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The powers of the US Attorney General

The United States Attorney General is the chief law enforcement officer of the United States government. Concerned with legal affairs, he heads the United States Department of Justice. The Attorney General is nominated by the President of the United States and his position receives ratification from the Senate. The current Attorney General, sworn into office in February 2009, is Eric Holder, the first African-American to hold the position.

History & duties

History
The history of the Attorney General's office dates to 1789, when the office was established by the Judiciary Act of Congress. The original duties of the position were "to prosecute and conduct all suits in the Supreme Court in which the United States shall be concerned, and to give his advice and opinion upon questions of law when required by the President of the United States, or when requested by the heads of any of the departments." First Attorney General
Edmund Randolph of the state of Virgnia was the first Attorney General. There was no official justice department until 1870 to support the Attorney General in his duties.
Duties
The Attorney General is considered to be the chief lawyer of the United States, and is the head of the US Dept. of Justice. He or she serves at the discretion of the President of the United States. The incumbent of the office can therefore be removed at any time by the head of the government. The office of Attorney General can also be subject to impeachment by the House of Representatives, as well as trial in the Senate for "treason, bribery, and other high crimes and misdemeanors." The United States Department of Justice, often referred to as the USDOJ for short, is situated on a lot bordered by Constitution and Pennsylvania Avenues and Ninth and Tenth Streets, Northwest, in Washington DC, and its brief covers the wide and complex world of laws and law enforcement in the United States.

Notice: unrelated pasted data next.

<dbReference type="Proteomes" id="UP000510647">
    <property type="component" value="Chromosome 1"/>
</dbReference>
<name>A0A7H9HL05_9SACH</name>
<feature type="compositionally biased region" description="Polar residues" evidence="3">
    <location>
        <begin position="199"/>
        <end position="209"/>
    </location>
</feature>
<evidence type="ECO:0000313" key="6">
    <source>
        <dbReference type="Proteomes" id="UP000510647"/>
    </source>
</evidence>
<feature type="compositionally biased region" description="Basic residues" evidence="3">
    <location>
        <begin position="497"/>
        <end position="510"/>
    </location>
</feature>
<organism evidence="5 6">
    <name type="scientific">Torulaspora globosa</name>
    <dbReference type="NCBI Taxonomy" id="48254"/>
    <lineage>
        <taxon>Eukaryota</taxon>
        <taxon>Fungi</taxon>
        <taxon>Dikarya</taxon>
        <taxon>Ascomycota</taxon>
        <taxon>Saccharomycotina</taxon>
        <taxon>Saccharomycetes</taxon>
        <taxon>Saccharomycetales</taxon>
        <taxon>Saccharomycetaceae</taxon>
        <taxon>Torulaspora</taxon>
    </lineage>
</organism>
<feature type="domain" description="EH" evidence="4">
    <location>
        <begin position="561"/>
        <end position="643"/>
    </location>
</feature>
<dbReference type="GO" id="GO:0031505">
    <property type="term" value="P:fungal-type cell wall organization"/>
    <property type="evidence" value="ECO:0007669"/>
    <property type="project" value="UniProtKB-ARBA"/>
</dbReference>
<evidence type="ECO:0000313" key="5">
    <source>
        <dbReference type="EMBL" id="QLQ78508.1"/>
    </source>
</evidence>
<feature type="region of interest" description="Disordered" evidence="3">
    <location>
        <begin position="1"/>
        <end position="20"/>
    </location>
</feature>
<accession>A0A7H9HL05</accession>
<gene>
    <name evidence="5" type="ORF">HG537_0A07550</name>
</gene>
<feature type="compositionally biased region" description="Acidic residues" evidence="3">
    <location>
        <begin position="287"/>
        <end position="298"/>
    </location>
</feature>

Famous incumbents

Robert F. Kennedy was Attorney General between 1961 and 1964, serving under his brother John F. Kennedy's Presidency as well as that of Lyndon B. Johnson. He was immediately succeeded in the role by Nichilas Katzenbach and Ramsey Clark. George W. Bush was served by three different Attorney Generals. These were John Ashcroft, Alberto Gonzalez and Michael Mukasey. Bill Clinton's Attorney General was Janet Reno. President Arbraham Lincoln's Attorney General was Edward Bates of Missouri,. who was the first Cabinet member to hail from west of the Mississippi River.

Same category articles History

The history of Mountain Home AFB

The history of Mountain Home AFB

Mountain Home Air Force Base, located in Elmore County, Idaho, is a United States Air Force installation that, since 1972, has been home to the 366th Fighter Wing, nicknamed the 'Gunfighters'. Their job is to offer combat support capabilities to respond to and sustain worldwide contingency operations, as well as providing powerful combat air power.
David Cameron: biography

David Cameron: biography

In 2010, David Cameron led the Conservatives into Britain's first coalition government since the Second World War with the support of the smaller Liberal Democrat party, becoming Prime Minister. From his election to Tory party leader in 2005, Cameron had made significant inroads, reducing the poll lead of the then-dominant Labour party and returning his party to government for the first time since 1997.
All about crime

All about crime

We are all affected by crime. Crime is everywhere we look, everywhere we go, and even when we turn on the television we see shows and movies about crime. Wanting to live in a crime free society may be a little unrealistic, but becoming knowledgeable about crimes and the various kinds of crimes being committed will help us become more diligent in trying to prevent crimes in our community.
Hanscom AFB: The facts

Hanscom AFB: The facts

Hanscom Air Force Base (AFB) is a United States Air Force facility which is located close to the Massachusetts National Guard barracks. Established in 1942, it was named after Laurence G. Hanscom, a local aviator and journalist who died in an accident the year before.